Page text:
We strive to deliver the best value to our customers and ensure complete satisfaction for all our textbook rentals.
You can return your online books for any reason within our refund period – no questions asked.
Every order is available for express shipping, and return shipping is always free.
You'll be happy with the quality of your books (or we'll ship you another one on our dime).
You can extend your rental at any time – at the same cheap daily rental rate.
If you decide to keep the book it will never cost more than the purchase price.
As always, you have access to over 5 million titles. Plus, you can choose from 5 rental periods, so you only pay for what you’ll use. And if you ever run into trouble, our top-notch U.S. based Customer Service team is ready to help by email, chat or phone.
Supplemental materials are not guaranteed for used textbooks or rentals (access codes, DVDs, workbooks).
Frame, Glass, Verse: The Technology of Poetic Invention in the English Renaissance
In a book that draws attention to some of our most familiar and unquestioned habits of thought-from "framing" to "perspective" to "reflection"-Rayna Kalas suggests that metaphors of the poetic imagination were once distinctly material and technical in character. Kalas explores the visual culture of the English Renaissance by way of the poetic image,...
In a book that draws attention to some of our most familiar and unquestioned habits of thought-from "framing" to "perspective" to "reflection"-Rayna Kalas suggests that metaphors of the poetic imagination were once distinctly material and technical in character. Kalas explores the visual culture of the English Renaissance by way of the poetic image, showing that English writers avoided charges of idolatry and fancy through conceits that were visual, but not pictorial. Frames, mirrors, and windows have been pervasive and enduring metaphors for texts from classical antiquity to modernity; as a result, those metaphors seem universally to emphasize the mimetic function of language, dividing reality from the text that represents it. This book dissociates those metaphors from their earlier and later formulations in order to demonstrate that figurative language was material in translating signs and images out of a sacred and iconic context and into an aesthetic and representational one. Reading specific poetic images-in works by Spenser, Shakespeare, Gascoigne, Bacon, and Nashe-together with material innovations in frames and glass, Kalas reveals both the immanence and the agency of figurative language in the early modern period.Frame, Glass, Verse shows, finally, how this earlier understanding of poetic language has been obscured by a modern idea of framing that has structured our apprehension of works of art, concepts, and even historical periods. Kalas presents archival research in the history of frames, mirrors, windows, lenses, and reliquaries that will be of interest to art historians, cultural theorists, historians of science, and literary critics alike. Throughout Frame, Glass, Verse, she challenges readers to rethink the relationship of poetry to technology.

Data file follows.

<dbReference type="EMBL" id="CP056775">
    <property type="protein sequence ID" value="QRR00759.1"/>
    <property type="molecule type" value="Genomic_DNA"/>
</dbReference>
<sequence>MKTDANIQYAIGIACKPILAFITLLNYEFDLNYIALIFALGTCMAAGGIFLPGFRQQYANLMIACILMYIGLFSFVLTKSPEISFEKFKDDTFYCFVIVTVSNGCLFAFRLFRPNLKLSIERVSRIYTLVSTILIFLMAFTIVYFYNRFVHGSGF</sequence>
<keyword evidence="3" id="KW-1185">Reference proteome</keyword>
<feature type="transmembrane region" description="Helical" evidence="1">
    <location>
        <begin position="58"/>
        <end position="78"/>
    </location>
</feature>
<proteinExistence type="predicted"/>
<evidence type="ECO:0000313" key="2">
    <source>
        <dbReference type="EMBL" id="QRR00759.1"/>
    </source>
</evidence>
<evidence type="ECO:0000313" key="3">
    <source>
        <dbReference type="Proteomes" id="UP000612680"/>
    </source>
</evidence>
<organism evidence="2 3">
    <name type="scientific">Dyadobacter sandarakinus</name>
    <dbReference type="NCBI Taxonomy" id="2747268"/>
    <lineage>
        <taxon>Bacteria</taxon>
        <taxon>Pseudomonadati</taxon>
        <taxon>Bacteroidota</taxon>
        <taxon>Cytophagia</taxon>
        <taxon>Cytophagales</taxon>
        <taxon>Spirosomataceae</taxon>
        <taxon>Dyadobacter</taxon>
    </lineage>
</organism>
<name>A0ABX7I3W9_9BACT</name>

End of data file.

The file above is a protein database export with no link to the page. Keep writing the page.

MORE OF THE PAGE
Out of Stock
We're fresh out of that one today.
So sorry. Try back another time as our inventory fluctuates daily.
Since launching the first textbook rental site in 2006, BookRenter has never wavered from our mission to make education more affordable for all students. Every day, we focus on delivering students the best prices, the most flexible options, and the best service on earth. On March 13, 2012 BookRenter.com, Inc. formally changed its name to Rafter, Inc. We are still the same company and the same people, only our corporate name has changed.